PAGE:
Sep 6, 2011

THE CAT'S TABLE by Michael Ondaatje

source: The Telegraph 
By Beth Jones

Towards the end of Michael Ondaatje’s 1982 memoir, Running in the Family, is a chapter entitled “Harbour”. Describing the luxury liners, the blue tugs and the Maldive fishing vessels that skim out into the thick night air from Sri Lanka’s main port, the author recalls a “frail memory dragged up out of the past”: it is the early Fifties and he is going to the harbour to say goodbye to a family member at dusk.

It is the briefest of chapters, a mere 200-odd words, yet faint crepuscular memories are sketched with such deftness that it’s impossible not to imagine sailing out into the night upon dark infinite waters.

Turn the opening pages of Ondaatje’s sixth novel, The Cat’s Table, and this harbour landscape greets the mind’s eye once more. The narrator, Michael, is remembering himself as a boy of 11 waiting for the ocean liner Oronsay to sail from Colombo docks. This time he is a passenger himself, travelling alone on the 21-day voyage to England.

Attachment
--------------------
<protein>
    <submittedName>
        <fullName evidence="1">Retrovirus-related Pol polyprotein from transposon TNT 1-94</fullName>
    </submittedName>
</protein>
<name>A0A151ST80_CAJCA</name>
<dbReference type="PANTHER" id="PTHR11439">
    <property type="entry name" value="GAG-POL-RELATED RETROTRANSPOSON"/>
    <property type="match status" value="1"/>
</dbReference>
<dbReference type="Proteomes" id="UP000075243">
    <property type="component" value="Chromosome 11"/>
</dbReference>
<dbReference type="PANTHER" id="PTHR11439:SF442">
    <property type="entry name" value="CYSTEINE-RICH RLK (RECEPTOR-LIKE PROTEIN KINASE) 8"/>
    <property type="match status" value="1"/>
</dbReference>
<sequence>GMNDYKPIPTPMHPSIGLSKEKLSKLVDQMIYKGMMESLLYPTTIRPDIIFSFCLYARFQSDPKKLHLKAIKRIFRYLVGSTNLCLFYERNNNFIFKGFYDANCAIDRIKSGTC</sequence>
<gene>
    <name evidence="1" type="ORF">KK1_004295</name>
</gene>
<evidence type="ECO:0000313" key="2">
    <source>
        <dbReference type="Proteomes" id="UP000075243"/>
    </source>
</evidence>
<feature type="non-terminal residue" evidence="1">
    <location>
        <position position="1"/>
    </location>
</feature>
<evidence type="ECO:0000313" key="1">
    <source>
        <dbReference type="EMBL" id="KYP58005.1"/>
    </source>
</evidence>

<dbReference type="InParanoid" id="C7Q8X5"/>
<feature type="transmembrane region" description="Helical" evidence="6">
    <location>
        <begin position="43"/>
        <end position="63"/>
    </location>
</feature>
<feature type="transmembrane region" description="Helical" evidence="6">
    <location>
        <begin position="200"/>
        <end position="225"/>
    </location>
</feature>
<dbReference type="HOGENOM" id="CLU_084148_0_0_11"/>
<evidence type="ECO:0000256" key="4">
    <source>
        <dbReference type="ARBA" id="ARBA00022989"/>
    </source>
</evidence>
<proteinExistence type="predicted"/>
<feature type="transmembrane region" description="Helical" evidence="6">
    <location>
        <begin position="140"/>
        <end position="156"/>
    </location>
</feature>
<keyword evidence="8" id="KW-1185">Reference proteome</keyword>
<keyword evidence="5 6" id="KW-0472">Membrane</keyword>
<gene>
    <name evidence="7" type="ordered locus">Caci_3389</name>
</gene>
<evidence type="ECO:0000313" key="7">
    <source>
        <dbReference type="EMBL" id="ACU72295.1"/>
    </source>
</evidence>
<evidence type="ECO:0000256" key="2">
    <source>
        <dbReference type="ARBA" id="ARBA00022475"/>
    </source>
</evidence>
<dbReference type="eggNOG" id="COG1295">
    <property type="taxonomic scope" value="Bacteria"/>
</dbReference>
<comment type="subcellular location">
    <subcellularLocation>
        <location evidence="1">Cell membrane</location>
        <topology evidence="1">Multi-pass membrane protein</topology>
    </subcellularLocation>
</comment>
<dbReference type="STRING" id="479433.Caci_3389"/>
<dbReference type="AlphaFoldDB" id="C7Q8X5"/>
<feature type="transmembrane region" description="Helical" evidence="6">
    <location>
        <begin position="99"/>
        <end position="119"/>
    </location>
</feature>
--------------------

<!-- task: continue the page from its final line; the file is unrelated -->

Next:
Each day of the crossing he dines at the cat’s table, Table 76, “the least privileged place” in the ship’s dining room, shared with a cast of misfits including two other boys, Ramadhin and Cassius. Exploring the ship, going where young boys shouldn’t, the three soon learn that what’s important “happens mostly in secret, in places where there is no power”. read more....

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